1. This is not just a movement started by a couple of hippy blow-ins interfering to preserve Beara in a totally wild state and trying to prevent any kind of development – and jobs! – for the local people.

    A local initiative, chaired by a local businessman, was launched in September 2011 to promote local businesses and cottage industries and to find creative solutions as to how to develop the whole of Beara and create a future for our children here. In collaboration with the West Cork Development Partnership, this initiative developed a vision for our community. Judging from the results of the “Futures Game” played on 10 October 2011 and of the survey completed on the same day, everyone there arrived at the conclusion that if we did not want to see sheep outnumber an aging population in Beara by 2030, we would have to work together at a local level towards a common goal. The survey showed that participants wanted support for local businesses, a feeling of empowerment, opportunities locally and a future for this and the next generation, economic development that is sustainable (focussing mainly on walking and cycling tourism), a thriving living area for all age profiles in a vibrant community… These are the elements of a common vision for our area.

    This vision would at first view appear to be contrary to having a multinational company take over control over the fishing activities in the bay, jeopardizing the livelihood of local fishermen and destroying the basis for the development of tourist activities. It is estimated that the marine leisure sector in Ireland supports 14’500 jobs, compared to the 250 employed by Marine Harvest nationally. It would therefore be necessary to achieve consensus on the proposed fish farm in the area before the application for the proposed fish farm at Trafrask can be granted.

    This is why it is important to sign the petition to keep the application suspended until the local communities have been consulted and decided, in full knowledge of the facts, what would be best for them. I believe it would have been courteous and strategically wiser for the applicant to organize an information meeting of their own to present the project before filing their application, and this kind of transparency would have been much appreciated!

  2. Hello

    I have been fighting off the invasion of Norwegian salmon feedlots for twenty years and mostly losing! Marine Harvest put farms where local people, including the First Nations asked them not to. Government promised to protect these areas and did not. The fish farmers made arrangements with environmental groups and then got these groups to support making the feedlots even bigger. Now we are finding ISA virus in our wild salmon, the fish farmers say it did not come from them, but they won’t let anyone but the level of government that put them here, test their fish. More and more people in Canada are fighting this industry on both coasts. There is a petition from a group in Nova Scotia fighting off 11 new farms: http://www.change.org/petitions/stop-open-pen-fish-farming-on-nova-scotias-eastern-shore?utm_medium=facebook&utm_source=share_petition&utm_term=friends_wall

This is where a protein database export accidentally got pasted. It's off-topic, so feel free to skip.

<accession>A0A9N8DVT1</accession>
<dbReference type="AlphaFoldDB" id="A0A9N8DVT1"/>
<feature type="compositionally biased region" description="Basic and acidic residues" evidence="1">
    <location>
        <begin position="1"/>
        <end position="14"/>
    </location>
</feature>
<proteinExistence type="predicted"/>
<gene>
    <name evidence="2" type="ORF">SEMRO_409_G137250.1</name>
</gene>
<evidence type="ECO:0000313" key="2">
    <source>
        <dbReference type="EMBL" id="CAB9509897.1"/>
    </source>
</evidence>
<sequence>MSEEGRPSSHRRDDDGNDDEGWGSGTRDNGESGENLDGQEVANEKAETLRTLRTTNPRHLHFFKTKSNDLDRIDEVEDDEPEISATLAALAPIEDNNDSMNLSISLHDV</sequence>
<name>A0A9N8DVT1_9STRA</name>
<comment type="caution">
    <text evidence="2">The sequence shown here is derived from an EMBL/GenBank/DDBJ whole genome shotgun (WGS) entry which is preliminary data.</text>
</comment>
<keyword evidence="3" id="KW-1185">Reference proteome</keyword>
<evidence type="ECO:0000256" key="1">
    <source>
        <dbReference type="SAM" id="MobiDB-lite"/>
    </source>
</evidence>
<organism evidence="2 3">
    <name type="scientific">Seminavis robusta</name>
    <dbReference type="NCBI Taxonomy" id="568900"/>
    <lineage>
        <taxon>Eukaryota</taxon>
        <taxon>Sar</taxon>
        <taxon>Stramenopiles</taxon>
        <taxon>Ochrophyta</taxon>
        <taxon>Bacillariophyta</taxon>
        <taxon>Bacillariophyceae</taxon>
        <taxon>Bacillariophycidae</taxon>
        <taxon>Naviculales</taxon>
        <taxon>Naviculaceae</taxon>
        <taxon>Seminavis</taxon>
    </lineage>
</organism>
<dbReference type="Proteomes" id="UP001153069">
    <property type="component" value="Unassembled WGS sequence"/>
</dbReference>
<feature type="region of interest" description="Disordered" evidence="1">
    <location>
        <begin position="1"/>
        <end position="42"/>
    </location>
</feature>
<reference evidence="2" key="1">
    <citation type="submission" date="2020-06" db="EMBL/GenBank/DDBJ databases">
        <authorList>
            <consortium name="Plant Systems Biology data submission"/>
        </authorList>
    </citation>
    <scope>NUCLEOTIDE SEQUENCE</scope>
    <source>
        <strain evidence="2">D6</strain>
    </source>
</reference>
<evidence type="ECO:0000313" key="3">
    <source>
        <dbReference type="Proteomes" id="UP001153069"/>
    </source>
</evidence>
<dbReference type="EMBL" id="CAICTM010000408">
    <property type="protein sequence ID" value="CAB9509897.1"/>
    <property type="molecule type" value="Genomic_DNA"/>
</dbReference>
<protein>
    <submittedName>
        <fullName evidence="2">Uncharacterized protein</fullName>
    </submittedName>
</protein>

There are over 3,000 of us on the Salmon Are Sacred facebook page, our website is salmonaresacred.org. I am a biologist and have co-published many papers on sea lice from salmon feedlots, also on how the industry displaced the northern resident killer whales. I have taken the industry to court several times and led 5,000 people to the legislature in Victoria, British Columbia. But the industry remains even as the price of the product falls to near cost.

    I write a blog on events here: alexandramorton.typepad.com let me know if I can help you.

    alexandra morton

  3. Kris you letter is brilliant. It is also sad that when the 300,000 of our brightest now gone return in 10 or 20 years we will likewise call them “blow-ins” Brendan O’Blowin.

  4. Unfortunately or even Fortunately Nature has its own mind! Instead of putting these Farms who provide Income for lots of Families and also for the whole Supply Chain down! Rather think of these people! If all these Mussel farms and Salmon farms would go away? What is with those living from them (directly or indirectly)? Further a lot of foreigners started this palaver, though a lot of them only spend a couple of months here in there “HOLIDAY HOMES”! But people live here, have to survive the whole year! Of course some of the facts mentioned have there valid points, but some are just put out of proportion! Some of you should talk more to reliable sources and not just Google stuff!

    • Thank you for your comment.

      As noted in the planning application and environmental impact statement for the Shot Head salmon farm, it is only going to provide two permanent jobs. Two unskilled, minimum wage jobs. When considered against the potential job losses in in-shore fishing, angling, tourism and shellfisheries, it quickly becomes obvious that this development could result in a net loss of jobs.

      It is because of the wide ranging impacts, both economic and environmental that SBB gains support from such a diverse range of people. The vast majority are local residents, business owners, fishermen, potters, shell fisheries, anglers, environmentalists, and tourism operators. It is also true holiday home owners back the campaign.

      All information produced by SBB is evidence based. If you have any queries regarding claims made by SBB, or are interested in any of the scientific research papers, policy documents, law or other data cited, please do not hesitate to contact us. The email address is savebantrybay2012@gmail.com